To start 2018, Matthew is writing a blog series on masters. Not revered historic figures, but everyday people in the modern world who excel at what they do, whatever that may be. Each will teach us a little about how we, too, can pursue our own version of greatness. What better way to kick off the season of resolutions?

There is one trait that all masters possess.

I’m not talking about talent, because it is questionable whether this master possesses that.

I’m not talking about luck, because this master has found a way to take that out of the equation.

I’m talking about doggedness. Sheer, unflinching determination. An iron-cast will, welded to steel posts that have been sunken much deeper than the council approved, sub-atomically fused with charcoal activated adamantium.

But even that’s not why my next master made this list.

Because there is a trait even more important than will or persistence. A trait that, when used like a precision scalpel or wonky sledgehammer, can transform mediocrity into brilliance.


And if not cunning, then at least unflinching self-delusion.

Let me introduce to you Elizabeth Swaney. Ms Swaney is a thirty-three year-old American who competed in the recent Winter Olympics.

She came dead last. By a lot.

Watch her amazing, record-breaking run.

Now, just for context, compare it some of the other competitors in the qualifying round (thirty seconds should do it):

So how did someone with Swaney’s complete lack of skill with the twin slidey sticks make it to the Olympics?

Simple. She gamed the system.

Way back in 2013, Swaney decided she wanted to compete in the Winter Olympics. We’ve all wondered if we could be Olympians if we truly applied ourselves, but Swaney wasn’t content to daydream. So she put her plan in motion.

I’ll let reliable journalism resource take it from here:

“The 33-year-old American began wholeheartedly pursuing her dream of competing at an Olympics in 2013 but knew she’d never make it on to her own country’s team.

According to reports, she initially attempted to represent her mother’s native Venezuela, before switching to Hungary, where her grandparents hail from, because of their far more favourable qualification rules.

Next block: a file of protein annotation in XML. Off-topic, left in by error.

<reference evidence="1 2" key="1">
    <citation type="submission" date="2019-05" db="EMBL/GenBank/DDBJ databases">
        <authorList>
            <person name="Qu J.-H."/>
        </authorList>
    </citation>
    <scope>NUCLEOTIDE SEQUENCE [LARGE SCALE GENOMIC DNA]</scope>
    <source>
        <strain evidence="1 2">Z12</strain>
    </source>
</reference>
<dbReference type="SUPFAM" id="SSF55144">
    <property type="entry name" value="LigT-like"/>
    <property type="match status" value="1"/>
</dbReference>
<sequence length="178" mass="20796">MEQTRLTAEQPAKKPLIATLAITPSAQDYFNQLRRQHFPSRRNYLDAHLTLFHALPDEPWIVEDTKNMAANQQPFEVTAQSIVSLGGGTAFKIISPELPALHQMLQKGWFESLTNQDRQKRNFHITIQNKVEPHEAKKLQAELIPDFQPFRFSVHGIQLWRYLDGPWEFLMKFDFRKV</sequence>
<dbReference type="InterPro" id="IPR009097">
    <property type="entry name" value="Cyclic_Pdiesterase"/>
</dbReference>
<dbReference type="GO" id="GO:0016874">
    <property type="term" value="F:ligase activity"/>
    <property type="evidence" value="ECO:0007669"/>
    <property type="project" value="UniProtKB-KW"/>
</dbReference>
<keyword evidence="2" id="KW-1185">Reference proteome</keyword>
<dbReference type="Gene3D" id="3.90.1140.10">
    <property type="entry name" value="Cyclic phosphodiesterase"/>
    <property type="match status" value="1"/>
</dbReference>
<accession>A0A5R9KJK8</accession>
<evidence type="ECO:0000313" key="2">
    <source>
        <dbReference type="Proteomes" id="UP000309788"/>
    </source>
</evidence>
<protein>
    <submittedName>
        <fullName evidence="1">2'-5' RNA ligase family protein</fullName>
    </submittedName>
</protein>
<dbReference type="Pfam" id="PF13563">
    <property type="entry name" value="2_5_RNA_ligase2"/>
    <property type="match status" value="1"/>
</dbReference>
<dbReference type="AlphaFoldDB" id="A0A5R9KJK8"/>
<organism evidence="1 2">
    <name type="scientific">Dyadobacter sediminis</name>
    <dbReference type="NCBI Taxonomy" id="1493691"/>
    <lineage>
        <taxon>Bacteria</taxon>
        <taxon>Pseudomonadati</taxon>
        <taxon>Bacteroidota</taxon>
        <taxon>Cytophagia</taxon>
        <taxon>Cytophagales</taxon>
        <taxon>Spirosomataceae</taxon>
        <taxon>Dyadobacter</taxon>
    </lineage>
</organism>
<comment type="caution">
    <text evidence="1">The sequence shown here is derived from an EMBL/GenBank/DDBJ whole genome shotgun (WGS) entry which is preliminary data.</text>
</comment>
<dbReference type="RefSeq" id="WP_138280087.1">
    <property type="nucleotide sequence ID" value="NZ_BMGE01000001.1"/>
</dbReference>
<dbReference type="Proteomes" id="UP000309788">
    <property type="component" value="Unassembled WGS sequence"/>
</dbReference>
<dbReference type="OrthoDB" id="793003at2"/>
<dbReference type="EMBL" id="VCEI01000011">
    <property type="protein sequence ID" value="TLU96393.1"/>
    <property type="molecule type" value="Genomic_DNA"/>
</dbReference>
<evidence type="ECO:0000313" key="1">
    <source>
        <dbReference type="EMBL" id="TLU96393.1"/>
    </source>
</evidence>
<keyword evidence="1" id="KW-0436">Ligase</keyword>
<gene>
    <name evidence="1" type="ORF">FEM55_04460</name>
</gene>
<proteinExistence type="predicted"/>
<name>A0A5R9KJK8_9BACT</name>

Once she had the go ahead from the Hungarian ski federation, Swaney just needed to finish inside the top 30 at a few World Cup events. So she designed her calendar around appearing at events that coincided with more prestigious competitions she knew the best skiers in the world would attend.”

Swaney made it to the top, let’s not argue about that. Unlike her peers, however, she didn’t rely on fickle things like natural talent, flawless technique, or performan-Lance enhancing drugs. She applied the tools she had at her disposal – commitment and cunning – and through sheer force of will made herself the worst of the best. Which is why I thought the lesson to be learned from this master was:

Lesson 3: Rules are made by people who want to perpetuate their own advantage. If you can’t break ’em, make ’em work for you. Then use every loophole and technicality everyone else is too embarrassed to exploit to make yourself great.

…that is, until I read Swaney’s post-run quote. Remember, Swaney came last – dead last – with a judges’ score close to fifty percent lower than the person in second-last. Who crashed on both their runs.

Picture Swaney swaggering up to the sports reporters after her run, inexplicably puffing from the mild exertion of coasting downhill, and saying:

“I didn’t qualify for the finals, so I’m really disappointed with that.”

That’s the sound of jaws hitting the floor. Did she actually think she might win?

And then I learned that Swaney ran against Arnold Schwarzenegger in the 2003 Californian gubernatorial race, among a series of other fanciful pursuits.

Which made me wonder, is cunning enough? Or do you need a healthy dose of self-delusion to go with that?

Lesson 4: You have to believe in yourself. The only voice in your head should be your own. It’s only a delusion if it doesn’t actually happen.

Next time: A gaggle of supremely skilled masters who have overcome great adversity to be better than you or I will ever be.


Ok,I’ll accept there is some room for debate as to whether Swaney is a true master.  But her ‘success’ is rooted in sound theory. Her way of thinking may appear somewhat delusional, but imagining what might be possible in the austere face of established logic is actually a necessary pre-condition for greatness.

Watch the following video and decide for yourself.

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